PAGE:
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Growing Up with Eczema and The Green Monster

Kim is new blogger on the eczema scene. I first learned about her blog over on Twitter where she’s constantly tweeting about eczema news and related stories. She had chronic eczema as a child and still suffers today so I asked her to share a story with us from her childhood. I always find it so interesting to hear an adult’s perspective looking back on their experiences with eczema as a child. Mostly I just want assurance that kids with eczema don’t harbor any negativity towards their parents for putting them through medications and treatments and such 🙂 Aren’t we all just hoping our kid’s turn out stronger because of this bad hand they’ve been dealt?

Bio: Kim has been coping with eczema since childhood along with battling several food and environmental allergies as well. Most recently she has been diagnosed with gluten sensitivity amongst a variety of new foods including coffee, oatmeal, peanuts, cashews and more. 

Growing Up with Eczema and The Green Monster

Thinking back to my childhood, I can remember vividly how painful my eczema was. At about the age of nine years old, I switched from a public school to a private school as per my mom’s strict orders. I guess she felt that since she was forced to go, my brother and I should be also. Now if you’re not familiar with the way that most Catholic elementary schools work, you have to wear a uniform. Unfortunately when I first started there, we had only one choice of uniform, not like these days where there is one for every season (lucky ducks). This uniform just so happened to be the heaviest and most uncomfortable type of green wool skirt possibly ever made, in my opinion at least. We had to wear this skirt with either a short or long sleeved white blouse year round, yet we could add a heavy green wool sweater when needed. (YIPPEE!)  There were very strict guidelines about the length of the skirt; it basically had to sit exactly at your knees. That was just perfect because that’s exactly where I had my rash the worst, on the backs of my knees. I also had severe rashes in the bends of my elbows, which was perfect for when I wore my lovely green, wool sweater in the colder months.

I recall a very specific hot day when I first started there, and it was probably around 95 degrees in the hot, dry, San Fernando Valley which is located right outside of Los Angeles, California. Picture this, me sitting on a bench on the playground after finishing my peanut butter and jelly sandwich. There I sit, all by myself in pain due to my terrible skin rash probably irritated by the green monster that was scraping against my legs. And it was an itchy rash, and I mean ITCHY!!!!! (If you are not aware, wool should be avoided by eczema sufferers at all costs, due to the extreme irritation it causes.) These rashes were the puffiest and most inflamed ever and they were not pretty to look at by any means. I had to scratch otherwise I would go crazy, and typically when I scratched, it would turn into a blood-fest.  Super disgusting I know.  It was seriously miserable and that’s before I even mention how the other kids on the playground treated me.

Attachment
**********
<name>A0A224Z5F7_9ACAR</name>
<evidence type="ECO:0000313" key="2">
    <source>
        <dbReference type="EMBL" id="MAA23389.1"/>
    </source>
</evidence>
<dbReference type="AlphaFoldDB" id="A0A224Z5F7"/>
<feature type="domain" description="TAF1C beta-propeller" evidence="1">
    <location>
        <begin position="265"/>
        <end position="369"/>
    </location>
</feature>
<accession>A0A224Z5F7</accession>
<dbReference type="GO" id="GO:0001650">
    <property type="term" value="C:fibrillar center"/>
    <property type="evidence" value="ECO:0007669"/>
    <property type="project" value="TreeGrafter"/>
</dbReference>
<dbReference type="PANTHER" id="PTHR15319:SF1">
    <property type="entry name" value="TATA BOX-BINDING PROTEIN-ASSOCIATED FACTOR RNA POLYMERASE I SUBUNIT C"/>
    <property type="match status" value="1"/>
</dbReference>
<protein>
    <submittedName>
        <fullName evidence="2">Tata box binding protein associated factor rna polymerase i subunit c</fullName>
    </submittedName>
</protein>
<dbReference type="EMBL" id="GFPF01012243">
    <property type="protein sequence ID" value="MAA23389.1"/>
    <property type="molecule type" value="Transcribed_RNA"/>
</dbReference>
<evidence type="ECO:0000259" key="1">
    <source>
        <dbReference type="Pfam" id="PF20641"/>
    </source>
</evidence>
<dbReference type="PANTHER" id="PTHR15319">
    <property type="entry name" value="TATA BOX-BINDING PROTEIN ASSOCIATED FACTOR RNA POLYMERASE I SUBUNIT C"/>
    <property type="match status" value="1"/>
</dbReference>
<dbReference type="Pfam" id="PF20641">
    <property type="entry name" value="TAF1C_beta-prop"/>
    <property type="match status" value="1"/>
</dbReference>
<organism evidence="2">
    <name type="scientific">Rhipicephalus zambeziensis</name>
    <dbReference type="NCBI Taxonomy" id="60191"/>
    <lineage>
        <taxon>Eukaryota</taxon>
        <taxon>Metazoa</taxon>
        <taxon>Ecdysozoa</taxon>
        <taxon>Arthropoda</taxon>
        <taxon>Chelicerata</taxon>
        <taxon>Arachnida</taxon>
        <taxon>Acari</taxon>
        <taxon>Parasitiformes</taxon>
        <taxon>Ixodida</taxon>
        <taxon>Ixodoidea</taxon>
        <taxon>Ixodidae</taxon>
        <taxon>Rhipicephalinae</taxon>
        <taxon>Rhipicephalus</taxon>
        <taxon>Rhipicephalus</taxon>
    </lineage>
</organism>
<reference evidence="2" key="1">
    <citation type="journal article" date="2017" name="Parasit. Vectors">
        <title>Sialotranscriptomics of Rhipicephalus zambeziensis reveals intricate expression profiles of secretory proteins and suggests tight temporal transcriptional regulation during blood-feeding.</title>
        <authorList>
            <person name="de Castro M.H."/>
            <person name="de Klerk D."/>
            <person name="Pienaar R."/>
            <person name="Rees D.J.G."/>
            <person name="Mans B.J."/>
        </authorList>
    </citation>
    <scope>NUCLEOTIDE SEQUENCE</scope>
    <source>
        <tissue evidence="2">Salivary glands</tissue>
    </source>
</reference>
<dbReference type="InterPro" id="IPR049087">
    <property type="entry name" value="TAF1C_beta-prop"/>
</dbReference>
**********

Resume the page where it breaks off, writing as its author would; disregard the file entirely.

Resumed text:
You would think at nine or ten years old, Catholic school kids would be kind and sympathetic to someone who was obviously in pain, but this was definitely not the case.  Lepers were frequently mentioned in the bible, which by the way, we had to read every day, and I guess I began to think of myself as one of them. I sure felt like I was being shunned as these lepers were, as most of the time the kids would give me the once over, notice my rashes, and then completely ignore or avoid me.  I’m sure they wondered, “Is eczema contagious?” and were worried that they would too have terrible skin rashes. Apparently sympathy and empathy didn’t exist at this age. I like to think that kids these days are better but I’m not sure it’s true.

I went home sad and crying a few times more but eventually I did make some friends. After a while everyone got used to me and my rashes and it wasn’t that big of a deal to them anymore. Of course it was still a huge deal to me and I grew up completely self-conscious about my skin but after 37 years, I just deal with it because I know there are more important things to worry about.